Chris Bourque's college years lasted only a few months. Boston University, it turned out, didn't offer the major he wanted to pursue.
"I left school because I didn't really like going to class and taking tests and study hall and all that stuff," the Washington Capitals prospect said yesterday at Piney Orchard Ice Arena. "I knew I wanted to be a hockey player. That's all I've ever wanted to do."
When Bourque says he wants to be a hockey player, he means NHL star, like his Hall of Fame father, Ray. Although it's too early to say how far the younger Bourque's talents will take him, two weeks into his first NHL training camp, the 19-year-old left wing has made it clear he doesn't want to leave.
"He's here with the intentions of making the hockey team," Capitals Coach Glen Hanlon said.
Whether he's digging the puck out of the corner, fearlessly throwing a body check, or stick-handling around an opposing defenseman, the 5-foot-7, 170-pound Bourque is a small player who plays with a big chip on his shoulder.
His veteran teammates like that attitude.
"That's a good thing," veteran defenseman Jamie Heward said. "It's a big man's game, but yet smaller guys seem to find a way to get the job done. His offensive ability is really good. Just being able to come and be that impressive right off the bat is a good sign for this organization. He's going to be a top-notch player.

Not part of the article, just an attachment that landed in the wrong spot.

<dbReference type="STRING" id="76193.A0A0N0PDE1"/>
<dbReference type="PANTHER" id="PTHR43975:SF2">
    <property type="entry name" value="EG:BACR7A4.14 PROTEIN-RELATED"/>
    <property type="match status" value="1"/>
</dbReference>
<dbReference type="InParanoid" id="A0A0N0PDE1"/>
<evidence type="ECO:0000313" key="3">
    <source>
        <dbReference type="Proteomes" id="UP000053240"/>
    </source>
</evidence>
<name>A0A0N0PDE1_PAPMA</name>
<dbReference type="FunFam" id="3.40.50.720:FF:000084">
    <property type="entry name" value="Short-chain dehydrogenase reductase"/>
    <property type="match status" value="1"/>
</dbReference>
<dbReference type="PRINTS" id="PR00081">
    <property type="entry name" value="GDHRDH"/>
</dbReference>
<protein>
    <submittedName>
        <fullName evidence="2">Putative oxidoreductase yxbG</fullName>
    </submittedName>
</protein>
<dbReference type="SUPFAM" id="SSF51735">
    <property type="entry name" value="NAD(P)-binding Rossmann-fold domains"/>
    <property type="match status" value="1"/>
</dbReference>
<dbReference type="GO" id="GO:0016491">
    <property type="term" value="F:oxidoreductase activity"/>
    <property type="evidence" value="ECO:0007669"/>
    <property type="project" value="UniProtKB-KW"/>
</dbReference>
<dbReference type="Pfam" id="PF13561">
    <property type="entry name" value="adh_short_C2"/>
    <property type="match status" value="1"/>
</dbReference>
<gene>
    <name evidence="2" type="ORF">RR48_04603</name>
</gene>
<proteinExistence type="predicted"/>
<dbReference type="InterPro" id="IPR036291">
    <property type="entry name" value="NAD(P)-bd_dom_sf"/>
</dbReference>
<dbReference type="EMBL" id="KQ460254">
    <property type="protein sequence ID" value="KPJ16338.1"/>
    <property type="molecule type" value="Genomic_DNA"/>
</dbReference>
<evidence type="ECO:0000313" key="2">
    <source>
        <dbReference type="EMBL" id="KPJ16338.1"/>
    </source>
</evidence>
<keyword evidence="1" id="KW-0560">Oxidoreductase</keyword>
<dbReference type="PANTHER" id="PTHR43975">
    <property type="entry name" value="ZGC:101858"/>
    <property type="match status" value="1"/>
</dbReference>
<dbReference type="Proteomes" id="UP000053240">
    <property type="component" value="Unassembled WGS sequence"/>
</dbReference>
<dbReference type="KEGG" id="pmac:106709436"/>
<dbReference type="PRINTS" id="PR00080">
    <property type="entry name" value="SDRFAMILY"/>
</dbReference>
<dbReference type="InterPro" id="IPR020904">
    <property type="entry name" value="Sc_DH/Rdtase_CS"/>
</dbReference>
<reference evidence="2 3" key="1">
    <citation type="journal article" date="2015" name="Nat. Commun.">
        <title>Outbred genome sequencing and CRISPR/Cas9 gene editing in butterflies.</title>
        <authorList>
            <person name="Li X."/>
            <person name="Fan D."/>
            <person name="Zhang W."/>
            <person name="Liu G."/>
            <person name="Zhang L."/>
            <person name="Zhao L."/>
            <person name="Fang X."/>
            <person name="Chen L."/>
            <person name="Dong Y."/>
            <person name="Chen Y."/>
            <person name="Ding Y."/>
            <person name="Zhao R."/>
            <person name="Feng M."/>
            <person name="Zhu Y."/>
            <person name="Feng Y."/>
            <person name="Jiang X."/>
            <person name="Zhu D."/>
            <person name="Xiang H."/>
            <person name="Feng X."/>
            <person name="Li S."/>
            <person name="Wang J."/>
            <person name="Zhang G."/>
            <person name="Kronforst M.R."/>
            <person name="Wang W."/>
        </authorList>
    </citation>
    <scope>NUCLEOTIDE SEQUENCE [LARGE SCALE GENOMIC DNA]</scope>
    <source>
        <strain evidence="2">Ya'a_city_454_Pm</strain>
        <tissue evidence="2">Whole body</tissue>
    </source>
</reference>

"For just coming up to an NHL situation, he's been pretty impressive. His poise and how confident he is in his ability to play at this level is special. He doesn't let being smaller than some other guys affect him. And that's a good sign."
Bourque probably won't start the season in Washington, but that doesn't mean he won't spend time here given the team's rebuilding plans. If he plays well for the Hershey (Pa.) Bears, the Capitals' American Hockey league affiliate, he could be one of the first players recalled in case of an injury or demotion.
"I don't want to go to Hershey," Bourque said. "I'm having a lot of fun here. I'm just trying to get noticed by playing hard. Hopefully that will catch their eye and show them that this is where I want to be."
"I don't think we're going to be as bad as people think we're going to be. We've got some real good young talent, and if we click together, we'll have a solid team."
Bourque made his professional debut last spring with the AHL's Portland (Maine) Pirates, less than a month after leaving Boston University. In that game, he scored the winning goal in overtime.
In his first NHL game, he recorded an assist in the Capitals' 3-2 preseason overtime loss in Buffalo on Saturday. Although Bourque went pointless in Wednesday's preseason game against the Sabres, he was one of the team's best offensive players and looked at home playing the point on the power play.
But the Capitals still lost. And that didn't sit well with Bourque.
"I don't like losing," Bourque said. "Being a competitive player, it's not a good feeling. I was trying to do everything I could do, get a big hit or make a good play and get something going. That's the style I always play."
Bourque's father, who retired in 2001 after leading the Colorado Avalanche to the Stanley Cup, attended the preseason games in which Chris played, but stayed out of the spotlight.
The younger Bourque hopes it will soon shine on him.
"I think I'm ready," he added. "I hope they think so. I'm just going to keep working hard and see where that takes me."